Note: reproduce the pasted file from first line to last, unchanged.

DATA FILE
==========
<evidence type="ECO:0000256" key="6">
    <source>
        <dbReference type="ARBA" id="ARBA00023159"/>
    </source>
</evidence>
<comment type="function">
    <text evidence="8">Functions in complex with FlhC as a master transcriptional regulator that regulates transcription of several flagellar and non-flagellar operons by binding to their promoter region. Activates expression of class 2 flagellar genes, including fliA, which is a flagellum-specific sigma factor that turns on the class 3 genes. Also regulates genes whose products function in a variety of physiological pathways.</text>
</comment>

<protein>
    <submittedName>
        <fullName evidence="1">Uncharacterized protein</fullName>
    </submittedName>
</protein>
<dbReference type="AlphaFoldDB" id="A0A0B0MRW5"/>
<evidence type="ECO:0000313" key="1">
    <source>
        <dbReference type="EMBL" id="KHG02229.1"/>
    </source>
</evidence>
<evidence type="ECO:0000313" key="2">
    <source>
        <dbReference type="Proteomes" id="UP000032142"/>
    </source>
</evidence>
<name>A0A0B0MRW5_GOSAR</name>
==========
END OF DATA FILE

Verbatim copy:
<evidence type="ECO:0000256" key="6">
    <source>
        <dbReference type="ARBA" id="ARBA00023159"/>
    </source>
</evidence>
<comment type="function">
    <text evidence="8">Functions in complex with FlhC as a master transcriptional regulator that regulates transcription of several flagellar and non-flagellar operons by binding to their promoter region. Activates expression of class 2 flagellar genes, including fliA, which is a flagellum-specific sigma factor that turns on the class 3 genes. Also regulates genes whose products function in a variety of physiological pathways.</text>
</comment>

<protein>
    <submittedName>
        <fullName evidence="1">Uncharacterized protein</fullName>
    </submittedName>
</protein>
<dbReference type="AlphaFoldDB" id="A0A0B0MRW5"/>
<evidence type="ECO:0000313" key="1">
    <source>
        <dbReference type="EMBL" id="KHG02229.1"/>
    </source>
</evidence>
<evidence type="ECO:0000313" key="2">
    <source>
        <dbReference type="Proteomes" id="UP000032142"/>
    </source>
</evidence>
<name>A0A0B0MRW5_GOSAR</name>